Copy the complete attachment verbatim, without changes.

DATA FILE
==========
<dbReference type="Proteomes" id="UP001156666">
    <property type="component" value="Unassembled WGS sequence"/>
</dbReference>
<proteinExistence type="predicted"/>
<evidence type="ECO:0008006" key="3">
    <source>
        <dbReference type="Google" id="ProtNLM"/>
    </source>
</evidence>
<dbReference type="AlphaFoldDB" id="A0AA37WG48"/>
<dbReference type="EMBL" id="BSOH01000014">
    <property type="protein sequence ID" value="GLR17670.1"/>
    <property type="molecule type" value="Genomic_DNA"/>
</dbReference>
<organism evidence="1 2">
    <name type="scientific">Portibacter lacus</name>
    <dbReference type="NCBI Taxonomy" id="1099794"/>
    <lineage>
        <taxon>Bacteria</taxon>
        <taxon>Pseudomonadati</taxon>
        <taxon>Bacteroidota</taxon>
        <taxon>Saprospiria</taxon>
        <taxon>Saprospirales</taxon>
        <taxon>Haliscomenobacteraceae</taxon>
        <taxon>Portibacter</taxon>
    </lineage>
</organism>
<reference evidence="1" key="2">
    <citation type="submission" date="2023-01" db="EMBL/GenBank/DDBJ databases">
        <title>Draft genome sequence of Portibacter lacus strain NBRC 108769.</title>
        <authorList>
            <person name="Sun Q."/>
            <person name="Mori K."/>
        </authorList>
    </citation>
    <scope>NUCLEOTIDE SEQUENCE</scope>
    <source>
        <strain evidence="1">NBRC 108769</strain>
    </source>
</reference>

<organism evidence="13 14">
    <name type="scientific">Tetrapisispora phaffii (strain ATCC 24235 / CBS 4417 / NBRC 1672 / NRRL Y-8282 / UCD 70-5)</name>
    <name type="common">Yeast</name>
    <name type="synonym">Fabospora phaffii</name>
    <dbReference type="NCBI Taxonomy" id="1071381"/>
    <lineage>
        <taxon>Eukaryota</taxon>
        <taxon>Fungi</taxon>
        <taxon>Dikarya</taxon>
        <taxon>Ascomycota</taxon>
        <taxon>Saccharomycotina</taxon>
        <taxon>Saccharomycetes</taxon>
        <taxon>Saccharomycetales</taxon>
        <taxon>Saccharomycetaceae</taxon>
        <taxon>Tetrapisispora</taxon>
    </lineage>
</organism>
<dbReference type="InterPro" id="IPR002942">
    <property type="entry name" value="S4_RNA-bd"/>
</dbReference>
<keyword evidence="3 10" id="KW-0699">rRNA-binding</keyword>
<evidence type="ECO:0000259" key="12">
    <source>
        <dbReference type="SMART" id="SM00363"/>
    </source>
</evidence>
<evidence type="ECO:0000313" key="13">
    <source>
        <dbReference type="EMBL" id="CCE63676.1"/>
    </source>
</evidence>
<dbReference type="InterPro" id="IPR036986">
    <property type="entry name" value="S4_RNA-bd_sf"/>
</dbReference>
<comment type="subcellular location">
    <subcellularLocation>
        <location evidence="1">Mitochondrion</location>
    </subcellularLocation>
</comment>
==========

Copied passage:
<dbReference type="Proteomes" id="UP001156666">
    <property type="component" value="Unassembled WGS sequence"/>
</dbReference>
<proteinExistence type="predicted"/>
<evidence type="ECO:0008006" key="3">
    <source>
        <dbReference type="Google" id="ProtNLM"/>
    </source>
</evidence>
<dbReference type="AlphaFoldDB" id="A0AA37WG48"/>
<dbReference type="EMBL" id="BSOH01000014">
    <property type="protein sequence ID" value="GLR17670.1"/>
    <property type="molecule type" value="Genomic_DNA"/>
</dbReference>
<organism evidence="1 2">
    <name type="scientific">Portibacter lacus</name>
    <dbReference type="NCBI Taxonomy" id="1099794"/>
    <lineage>
        <taxon>Bacteria</taxon>
        <taxon>Pseudomonadati</taxon>
        <taxon>Bacteroidota</taxon>
        <taxon>Saprospiria</taxon>
        <taxon>Saprospirales</taxon>
        <taxon>Haliscomenobacteraceae</taxon>
        <taxon>Portibacter</taxon>
    </lineage>
</organism>
<reference evidence="1" key="2">
    <citation type="submission" date="2023-01" db="EMBL/GenBank/DDBJ databases">
        <title>Draft genome sequence of Portibacter lacus strain NBRC 108769.</title>
        <authorList>
            <person name="Sun Q."/>
            <person name="Mori K."/>
        </authorList>
    </citation>
    <scope>NUCLEOTIDE SEQUENCE</scope>
    <source>
        <strain evidence="1">NBRC 108769</strain>
    </source>
</reference>

<organism evidence="13 14">
    <name type="scientific">Tetrapisispora phaffii (strain ATCC 24235 / CBS 4417 / NBRC 1672 / NRRL Y-8282 / UCD 70-5)</name>
    <name type="common">Yeast</name>
    <name type="synonym">Fabospora phaffii</name>
    <dbReference type="NCBI Taxonomy" id="1071381"/>
    <lineage>
        <taxon>Eukaryota</taxon>
        <taxon>Fungi</taxon>
        <taxon>Dikarya</taxon>
        <taxon>Ascomycota</taxon>
        <taxon>Saccharomycotina</taxon>
        <taxon>Saccharomycetes</taxon>
        <taxon>Saccharomycetales</taxon>
        <taxon>Saccharomycetaceae</taxon>
        <taxon>Tetrapisispora</taxon>
    </lineage>
</organism>
<dbReference type="InterPro" id="IPR002942">
    <property type="entry name" value="S4_RNA-bd"/>
</dbReference>
<keyword evidence="3 10" id="KW-0699">rRNA-binding</keyword>
<evidence type="ECO:0000259" key="12">
    <source>
        <dbReference type="SMART" id="SM00363"/>
    </source>
</evidence>
<evidence type="ECO:0000313" key="13">
    <source>
        <dbReference type="EMBL" id="CCE63676.1"/>
    </source>
</evidence>
<dbReference type="InterPro" id="IPR036986">
    <property type="entry name" value="S4_RNA-bd_sf"/>
</dbReference>
<comment type="subcellular location">
    <subcellularLocation>
        <location evidence="1">Mitochondrion</location>
    </subcellularLocation>
</comment>